Some three years after expanding operations into South Africa, Italian renewable energy firm Enel Green Power (EGP) has established a significant presence locally, boasting more than 520 MW of wind and solar projects in operation, one of which was declared a National Key Point in June.
The 66 MW Tom Burke photovoltaic power (PV) plant, in Limpopo, where Enel hosted a dedication ceremony on Wednesday for one of its first large-scale solar projects, feeds 122 GWh/y into the national grid and is supplying electricity to nine villages in the Lephalale region.
“By harnessing renewable energy sources, we can improve electrification in Southern Africa and incorporate current and available technologies to bridge the gap between supply and demand for energy in a sustainable way,” said Enel country manager William Price on Wednesday.
This followed the early generation and commissioning of the plant on a 202 ha property in August 2016, adding “significant” value to the region and country, after being built by more than 400 construction workers in less than two years – a record for the company.
At its peak, Enel constructed some 1 MW a day on the project.
By June this year, Tom Burke became the first Enel South Africa facility to be declared a National Key Point by the South African Police Service and now produces an average energy output of 350 MWh/d to 360 MWh/d.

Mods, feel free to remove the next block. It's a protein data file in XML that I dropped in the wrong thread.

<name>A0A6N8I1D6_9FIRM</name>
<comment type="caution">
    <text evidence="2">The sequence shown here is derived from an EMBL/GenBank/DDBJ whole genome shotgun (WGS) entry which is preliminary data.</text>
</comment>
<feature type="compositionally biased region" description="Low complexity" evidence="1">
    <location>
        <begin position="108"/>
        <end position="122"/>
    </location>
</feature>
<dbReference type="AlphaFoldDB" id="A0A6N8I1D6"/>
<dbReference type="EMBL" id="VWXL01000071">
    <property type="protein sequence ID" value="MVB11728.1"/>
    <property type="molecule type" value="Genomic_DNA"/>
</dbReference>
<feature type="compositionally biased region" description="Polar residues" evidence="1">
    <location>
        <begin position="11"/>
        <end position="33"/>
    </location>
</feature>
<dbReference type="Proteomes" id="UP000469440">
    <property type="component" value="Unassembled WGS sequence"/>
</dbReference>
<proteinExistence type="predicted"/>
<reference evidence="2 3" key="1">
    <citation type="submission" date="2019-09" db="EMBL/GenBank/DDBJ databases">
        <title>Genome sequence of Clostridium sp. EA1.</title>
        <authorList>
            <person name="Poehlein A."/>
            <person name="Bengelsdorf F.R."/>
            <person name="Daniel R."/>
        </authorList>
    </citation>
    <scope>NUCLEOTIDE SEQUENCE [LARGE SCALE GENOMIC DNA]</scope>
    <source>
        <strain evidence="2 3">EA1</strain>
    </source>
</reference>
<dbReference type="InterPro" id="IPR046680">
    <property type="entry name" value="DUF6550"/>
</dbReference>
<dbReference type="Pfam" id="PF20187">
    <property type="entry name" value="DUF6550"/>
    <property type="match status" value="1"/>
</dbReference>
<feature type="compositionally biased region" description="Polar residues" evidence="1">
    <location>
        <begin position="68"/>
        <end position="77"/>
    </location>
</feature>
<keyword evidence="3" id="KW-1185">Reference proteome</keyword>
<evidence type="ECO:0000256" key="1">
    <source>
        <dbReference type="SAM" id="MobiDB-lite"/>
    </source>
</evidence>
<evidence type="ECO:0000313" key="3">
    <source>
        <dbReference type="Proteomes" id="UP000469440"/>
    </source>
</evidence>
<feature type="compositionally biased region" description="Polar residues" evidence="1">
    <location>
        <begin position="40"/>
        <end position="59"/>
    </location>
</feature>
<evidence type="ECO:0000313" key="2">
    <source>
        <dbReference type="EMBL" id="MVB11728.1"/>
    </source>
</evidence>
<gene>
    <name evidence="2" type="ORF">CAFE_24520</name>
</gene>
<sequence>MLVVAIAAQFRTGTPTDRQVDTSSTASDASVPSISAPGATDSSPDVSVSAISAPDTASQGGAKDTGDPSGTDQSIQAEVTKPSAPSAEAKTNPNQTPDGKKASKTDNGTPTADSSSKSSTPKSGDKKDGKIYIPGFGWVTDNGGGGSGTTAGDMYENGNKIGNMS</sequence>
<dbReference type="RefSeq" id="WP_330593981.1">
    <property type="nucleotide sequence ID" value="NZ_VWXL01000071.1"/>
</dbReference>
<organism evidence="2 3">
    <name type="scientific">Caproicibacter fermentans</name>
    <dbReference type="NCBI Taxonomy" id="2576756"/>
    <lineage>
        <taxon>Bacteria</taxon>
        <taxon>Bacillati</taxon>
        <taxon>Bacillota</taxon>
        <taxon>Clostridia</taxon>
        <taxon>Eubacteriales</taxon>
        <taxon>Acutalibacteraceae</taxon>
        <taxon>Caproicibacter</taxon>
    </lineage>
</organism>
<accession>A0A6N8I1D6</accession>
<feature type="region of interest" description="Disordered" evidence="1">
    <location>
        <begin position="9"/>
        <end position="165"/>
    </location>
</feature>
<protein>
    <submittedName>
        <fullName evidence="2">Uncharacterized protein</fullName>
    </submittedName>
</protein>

Speaking to media prior to the event, Price said Tom Burke became the setting for the company’s first use of thin-film solar technology in a large-scale project and set the precedent for Enel’s future endeavours.
Enel had first used the thin-film technology at its 10 MW Upington solar plant before pursuing its deployment in larger projects.
Tom Burke had also set the standard for the company, with its well-executed progression, best practices and approaches now being emulated at many more of Enel’s projects moving forward.
Meanwhile, Enel was working to implement several community initiative projects to leave behind a sustainable positive mark on the communities hosting the plant.
“We do not just produce energy, we change communities,” Enel sustainability head Lizeka Dlepu told delegates at the dedication ceremony.
She highlighted the company’s dedicated steering committee that was strategising with the local communities to identify shared value that addresses and aligns local social needs with the company’s business objectives.
Tom Burke has a 20-year power supply agreement with State-owned power utility Eskom, as part of the Renewable Energy Independent Power Producer Procurement Programme.
EGP owns and operates five PV plants in South Africa, namely Tom Burke; the 82.5 MW Paleisheuwel project, in the Western Cape; the 10 MW Upington and 82.5 MW Adams projects, in the Northern Cape; and Pulida, an 82.5 MW plant in the Free State.
The company also operates the 88 MW Nojoli and the 111 MW Gibson Bay wind farms, in the Eastern Cape.